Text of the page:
Coronavirus: Police and NHS could be asked to drop low priority cases
3 March 2020, 10:46 | Updated: 3 March 2020, 12:15
The coronavirus outbreak could lead to a fifth of workers being absent, cause the police to drop low-priority cases and force the NHS to delay non-urgent care, according to the Government's battle plan.
The Government has said it is working closely with local authorities to help them deal with a potential increase in deaths in a way that ensures people are treated with “dignity”.
Addressing the nation, Boris Johnson said keeping the public safe was his Government's overriding priority.
Speaking in Downing Street, alongside Chief Medical Officer Professor Chris Whitty and Chief Scientific Adviser Sir Patrick Vallance the PM said the country remains "extremely well prepared."
The PM said there were "long-established plans by which the police will, obviously, keep the public safe but they will prioritise those things that they have to do".
He added: "And the army is of course always ready to back-fill as and when, but that is under the reasonable worst-case scenario."
He reiterated his message to "wash your hands with soap and hot water for the length of time it takes to sing Happy Birthday twice."
Mr Johnson said the vast majority of the public would be able to go about their business as normal.
But, England's chief medical officer Professor Chris Whitty warned "probably around 1% of people who get this virus might end up dying", but that the death rate varies according to age group.
The 27-page document sets out the UK-wide response to Covid-19 amid widespread concerns about the impact the virus will have on people's wellbeing, the economy and public services.
The Government has said it is "ready to take necessary steps" to contain coronavirus and protect the vulnerable.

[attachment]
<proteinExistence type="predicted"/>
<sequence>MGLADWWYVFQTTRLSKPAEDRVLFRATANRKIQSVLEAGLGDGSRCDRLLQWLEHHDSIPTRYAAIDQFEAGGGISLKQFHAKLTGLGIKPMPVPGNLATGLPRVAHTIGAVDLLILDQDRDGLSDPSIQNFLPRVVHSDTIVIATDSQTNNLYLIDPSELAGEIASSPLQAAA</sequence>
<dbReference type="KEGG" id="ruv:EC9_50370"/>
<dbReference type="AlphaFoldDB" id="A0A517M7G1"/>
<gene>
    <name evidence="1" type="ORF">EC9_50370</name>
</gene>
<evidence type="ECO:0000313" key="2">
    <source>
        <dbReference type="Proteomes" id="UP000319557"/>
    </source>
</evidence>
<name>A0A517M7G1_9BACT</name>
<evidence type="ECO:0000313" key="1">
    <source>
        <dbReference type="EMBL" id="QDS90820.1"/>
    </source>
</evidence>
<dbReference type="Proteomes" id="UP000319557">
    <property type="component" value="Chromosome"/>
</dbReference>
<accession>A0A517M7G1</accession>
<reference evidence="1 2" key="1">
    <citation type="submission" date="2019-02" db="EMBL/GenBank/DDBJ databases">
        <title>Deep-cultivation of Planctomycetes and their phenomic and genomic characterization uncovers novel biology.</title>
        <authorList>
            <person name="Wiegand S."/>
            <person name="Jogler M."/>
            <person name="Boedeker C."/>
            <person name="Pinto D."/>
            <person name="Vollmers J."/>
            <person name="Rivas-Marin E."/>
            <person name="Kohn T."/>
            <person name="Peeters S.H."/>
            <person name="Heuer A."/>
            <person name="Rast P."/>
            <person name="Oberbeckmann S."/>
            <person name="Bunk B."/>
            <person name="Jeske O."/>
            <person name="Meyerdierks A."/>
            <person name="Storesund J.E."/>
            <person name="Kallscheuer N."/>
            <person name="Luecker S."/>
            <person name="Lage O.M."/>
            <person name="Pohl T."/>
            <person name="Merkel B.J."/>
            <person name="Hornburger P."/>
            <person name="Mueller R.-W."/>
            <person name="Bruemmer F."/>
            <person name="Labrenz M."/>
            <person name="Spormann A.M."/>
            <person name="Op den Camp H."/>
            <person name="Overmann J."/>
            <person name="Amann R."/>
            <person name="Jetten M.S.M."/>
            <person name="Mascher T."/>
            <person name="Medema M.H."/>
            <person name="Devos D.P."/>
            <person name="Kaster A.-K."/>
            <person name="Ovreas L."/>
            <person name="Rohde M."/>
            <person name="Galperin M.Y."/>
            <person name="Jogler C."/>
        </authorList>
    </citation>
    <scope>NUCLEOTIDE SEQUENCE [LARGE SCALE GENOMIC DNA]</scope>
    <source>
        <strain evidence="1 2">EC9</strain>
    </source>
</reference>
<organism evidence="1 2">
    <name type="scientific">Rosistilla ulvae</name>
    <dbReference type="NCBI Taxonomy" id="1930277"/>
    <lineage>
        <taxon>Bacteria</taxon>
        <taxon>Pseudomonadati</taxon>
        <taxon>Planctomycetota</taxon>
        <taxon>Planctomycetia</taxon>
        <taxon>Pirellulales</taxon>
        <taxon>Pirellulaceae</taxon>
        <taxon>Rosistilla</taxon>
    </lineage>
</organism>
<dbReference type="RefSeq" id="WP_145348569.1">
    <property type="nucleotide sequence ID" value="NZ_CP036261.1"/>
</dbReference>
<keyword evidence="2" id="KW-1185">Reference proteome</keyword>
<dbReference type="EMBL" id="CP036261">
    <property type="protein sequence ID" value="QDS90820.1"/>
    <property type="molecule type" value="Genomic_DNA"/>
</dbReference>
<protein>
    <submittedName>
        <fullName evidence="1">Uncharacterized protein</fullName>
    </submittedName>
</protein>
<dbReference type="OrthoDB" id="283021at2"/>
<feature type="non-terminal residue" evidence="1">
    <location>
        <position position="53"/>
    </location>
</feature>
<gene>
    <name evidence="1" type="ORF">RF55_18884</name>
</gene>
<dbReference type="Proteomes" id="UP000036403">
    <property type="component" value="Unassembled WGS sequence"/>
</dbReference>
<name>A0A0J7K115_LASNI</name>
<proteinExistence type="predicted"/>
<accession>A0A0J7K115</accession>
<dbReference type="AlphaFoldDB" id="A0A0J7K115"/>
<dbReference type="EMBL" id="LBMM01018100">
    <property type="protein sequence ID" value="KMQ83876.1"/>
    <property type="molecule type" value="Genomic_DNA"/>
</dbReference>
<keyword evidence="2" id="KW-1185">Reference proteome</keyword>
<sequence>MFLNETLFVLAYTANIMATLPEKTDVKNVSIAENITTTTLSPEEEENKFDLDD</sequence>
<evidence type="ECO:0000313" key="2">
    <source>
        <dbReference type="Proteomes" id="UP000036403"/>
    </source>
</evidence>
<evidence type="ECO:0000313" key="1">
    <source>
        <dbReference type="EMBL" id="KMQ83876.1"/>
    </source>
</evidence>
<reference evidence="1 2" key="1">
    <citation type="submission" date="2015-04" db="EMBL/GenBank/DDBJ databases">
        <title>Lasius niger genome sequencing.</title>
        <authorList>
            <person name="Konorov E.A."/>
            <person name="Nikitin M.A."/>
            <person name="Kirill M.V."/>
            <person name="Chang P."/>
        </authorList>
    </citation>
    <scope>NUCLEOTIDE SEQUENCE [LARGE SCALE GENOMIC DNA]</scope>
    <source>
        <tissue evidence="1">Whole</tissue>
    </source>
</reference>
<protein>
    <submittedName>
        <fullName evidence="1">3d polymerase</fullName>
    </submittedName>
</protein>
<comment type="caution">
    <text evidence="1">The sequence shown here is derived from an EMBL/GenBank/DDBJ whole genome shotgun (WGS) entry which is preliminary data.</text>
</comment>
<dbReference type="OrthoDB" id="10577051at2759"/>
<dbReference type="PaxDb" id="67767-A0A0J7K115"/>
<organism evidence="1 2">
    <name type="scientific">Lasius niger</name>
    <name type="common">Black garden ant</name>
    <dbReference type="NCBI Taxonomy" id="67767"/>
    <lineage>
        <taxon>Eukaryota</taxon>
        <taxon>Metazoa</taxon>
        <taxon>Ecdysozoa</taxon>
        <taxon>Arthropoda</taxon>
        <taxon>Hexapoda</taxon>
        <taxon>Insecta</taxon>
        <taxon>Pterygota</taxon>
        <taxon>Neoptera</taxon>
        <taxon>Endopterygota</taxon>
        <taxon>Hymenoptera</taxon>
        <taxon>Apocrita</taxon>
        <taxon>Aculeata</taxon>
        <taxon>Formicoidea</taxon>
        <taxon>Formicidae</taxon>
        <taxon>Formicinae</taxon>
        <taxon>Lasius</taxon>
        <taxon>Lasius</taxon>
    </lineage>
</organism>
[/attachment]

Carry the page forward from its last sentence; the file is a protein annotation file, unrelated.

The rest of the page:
It was also revealed that police could be asked to concentrate on serious crimes and maintaining public order if faced with a significant loss of officers and staff
The plan also includes a "war room" which will bring together communications experts and scientists from across government and the NHS to roll out a public information campaign.
Should the spread of the virus worsen, the Government is prepared to introduce a "social distancing" strategy which would encourage more people to work from home and avoid public transport.
Sporting events and other public gatherings could also be cancelled under plans to halt the spread of the virus.
In a sign that the military could be called in to help with the efforts, the document said there are "well-practised arrangements for defence to provide support to civil authorities if requested".
The number of people in the UK who have tested positive for the virus stands at 39.
Should efforts to contain the virus fail, the number of cases is likely to double every five days. This means it will begin slowly but within a few weeks will be well into the thousands.
Health boards in Scotland could apply for court orders for quarantine and medical examination of those suspected to have coronavirus, the Scottish Goverment said.
A Scotland-specific accompaniment to the UK Government's plan for dealing with the spread of Covid-19 said health boards have powers to place restrictions on the activities of individuals who are known to have the disease, or have been exposed to the disease, and to prohibit them from entering or remaining in any place.
First Minister Nicola Sturgeon said: "As well as the four nations' Action Plan published today, we have also published tailored guidance for Scotland's unique landscape.
"Much of this planning is based on reasonable worst case scenarios which will be refined as our understanding of the virus develops, but it is vital that we are well equipped to deal with all possibilities as this outbreak grows globally.
"We will continue to work closely with the UK Government, Welsh Government and the Northern Ireland Executive as part of a co-ordinated response to this virus."